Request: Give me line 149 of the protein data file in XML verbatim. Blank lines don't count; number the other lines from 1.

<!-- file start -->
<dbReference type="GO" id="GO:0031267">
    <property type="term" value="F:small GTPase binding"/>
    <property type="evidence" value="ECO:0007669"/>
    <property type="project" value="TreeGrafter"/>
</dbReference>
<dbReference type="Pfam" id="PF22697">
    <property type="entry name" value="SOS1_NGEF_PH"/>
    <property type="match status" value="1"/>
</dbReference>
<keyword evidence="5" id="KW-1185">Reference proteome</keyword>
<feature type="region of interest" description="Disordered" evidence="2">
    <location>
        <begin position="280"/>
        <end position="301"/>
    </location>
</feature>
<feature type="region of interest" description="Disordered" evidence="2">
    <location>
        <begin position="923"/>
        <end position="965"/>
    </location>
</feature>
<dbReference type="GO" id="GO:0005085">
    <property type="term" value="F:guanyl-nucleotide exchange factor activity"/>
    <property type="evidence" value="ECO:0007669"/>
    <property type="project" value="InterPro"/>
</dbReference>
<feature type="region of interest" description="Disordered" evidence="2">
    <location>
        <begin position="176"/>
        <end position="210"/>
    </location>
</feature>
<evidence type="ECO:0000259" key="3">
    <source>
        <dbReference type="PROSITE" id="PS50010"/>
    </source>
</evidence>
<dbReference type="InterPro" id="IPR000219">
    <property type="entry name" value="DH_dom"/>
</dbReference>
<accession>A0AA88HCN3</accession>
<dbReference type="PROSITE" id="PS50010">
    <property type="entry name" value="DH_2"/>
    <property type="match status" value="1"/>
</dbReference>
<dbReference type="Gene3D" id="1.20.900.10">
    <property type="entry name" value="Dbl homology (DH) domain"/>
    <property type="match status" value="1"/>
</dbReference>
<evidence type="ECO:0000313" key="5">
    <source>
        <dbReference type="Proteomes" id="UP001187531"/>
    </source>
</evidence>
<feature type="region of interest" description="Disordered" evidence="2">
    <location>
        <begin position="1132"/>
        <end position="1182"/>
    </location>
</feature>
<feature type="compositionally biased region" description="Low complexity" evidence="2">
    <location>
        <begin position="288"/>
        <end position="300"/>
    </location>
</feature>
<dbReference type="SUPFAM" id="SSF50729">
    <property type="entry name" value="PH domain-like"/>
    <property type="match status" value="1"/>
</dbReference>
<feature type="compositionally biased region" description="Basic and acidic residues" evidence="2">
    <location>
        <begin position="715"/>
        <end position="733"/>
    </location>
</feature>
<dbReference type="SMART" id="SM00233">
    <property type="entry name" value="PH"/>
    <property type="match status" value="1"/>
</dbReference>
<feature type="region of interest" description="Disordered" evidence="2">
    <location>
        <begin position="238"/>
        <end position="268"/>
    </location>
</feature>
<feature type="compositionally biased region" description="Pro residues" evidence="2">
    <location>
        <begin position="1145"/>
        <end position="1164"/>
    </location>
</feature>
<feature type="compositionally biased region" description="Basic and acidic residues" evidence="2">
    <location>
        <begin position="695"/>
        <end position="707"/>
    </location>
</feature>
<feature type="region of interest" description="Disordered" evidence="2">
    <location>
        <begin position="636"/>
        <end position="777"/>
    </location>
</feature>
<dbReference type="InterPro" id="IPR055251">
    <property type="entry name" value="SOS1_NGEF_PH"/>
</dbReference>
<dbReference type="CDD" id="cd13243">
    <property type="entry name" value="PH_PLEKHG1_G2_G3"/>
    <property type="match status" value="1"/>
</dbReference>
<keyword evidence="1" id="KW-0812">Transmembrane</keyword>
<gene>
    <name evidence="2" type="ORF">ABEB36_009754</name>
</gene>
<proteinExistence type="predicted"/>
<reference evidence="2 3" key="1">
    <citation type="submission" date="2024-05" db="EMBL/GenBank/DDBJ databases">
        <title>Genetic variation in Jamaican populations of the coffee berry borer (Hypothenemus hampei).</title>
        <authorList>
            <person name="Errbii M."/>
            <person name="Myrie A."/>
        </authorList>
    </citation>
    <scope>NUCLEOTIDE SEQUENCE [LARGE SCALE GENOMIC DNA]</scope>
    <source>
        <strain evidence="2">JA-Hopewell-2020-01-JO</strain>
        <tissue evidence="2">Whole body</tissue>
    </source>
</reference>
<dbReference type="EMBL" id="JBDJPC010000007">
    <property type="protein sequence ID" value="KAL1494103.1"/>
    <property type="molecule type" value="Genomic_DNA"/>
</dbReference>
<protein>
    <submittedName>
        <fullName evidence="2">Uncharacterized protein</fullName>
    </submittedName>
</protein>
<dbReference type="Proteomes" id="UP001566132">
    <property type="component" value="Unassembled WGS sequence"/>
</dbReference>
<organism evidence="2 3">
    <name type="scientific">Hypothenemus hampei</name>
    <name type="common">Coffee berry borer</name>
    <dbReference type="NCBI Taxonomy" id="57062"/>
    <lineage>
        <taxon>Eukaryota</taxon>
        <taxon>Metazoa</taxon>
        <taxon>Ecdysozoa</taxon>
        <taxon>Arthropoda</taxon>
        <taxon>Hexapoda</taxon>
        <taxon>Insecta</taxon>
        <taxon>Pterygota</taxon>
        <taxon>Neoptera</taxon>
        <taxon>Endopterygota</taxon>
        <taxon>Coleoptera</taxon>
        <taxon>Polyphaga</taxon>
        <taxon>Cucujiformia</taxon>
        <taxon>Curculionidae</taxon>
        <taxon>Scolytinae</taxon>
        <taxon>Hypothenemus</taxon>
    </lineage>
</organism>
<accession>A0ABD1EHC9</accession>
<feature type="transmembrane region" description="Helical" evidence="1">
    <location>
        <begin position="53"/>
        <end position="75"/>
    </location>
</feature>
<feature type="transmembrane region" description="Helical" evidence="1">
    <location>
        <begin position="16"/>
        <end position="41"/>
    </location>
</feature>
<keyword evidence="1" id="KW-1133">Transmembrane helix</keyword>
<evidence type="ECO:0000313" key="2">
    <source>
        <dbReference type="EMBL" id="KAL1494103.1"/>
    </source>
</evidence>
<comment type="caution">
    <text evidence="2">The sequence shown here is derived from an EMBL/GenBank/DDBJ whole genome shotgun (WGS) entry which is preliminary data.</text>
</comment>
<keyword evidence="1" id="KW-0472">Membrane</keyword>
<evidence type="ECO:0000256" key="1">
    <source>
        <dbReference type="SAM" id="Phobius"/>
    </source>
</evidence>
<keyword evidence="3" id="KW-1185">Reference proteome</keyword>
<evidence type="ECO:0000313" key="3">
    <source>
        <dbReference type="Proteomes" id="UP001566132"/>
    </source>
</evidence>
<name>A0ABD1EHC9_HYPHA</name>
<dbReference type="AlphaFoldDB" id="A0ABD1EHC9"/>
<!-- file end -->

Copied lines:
        <taxon>Eukaryota</taxon>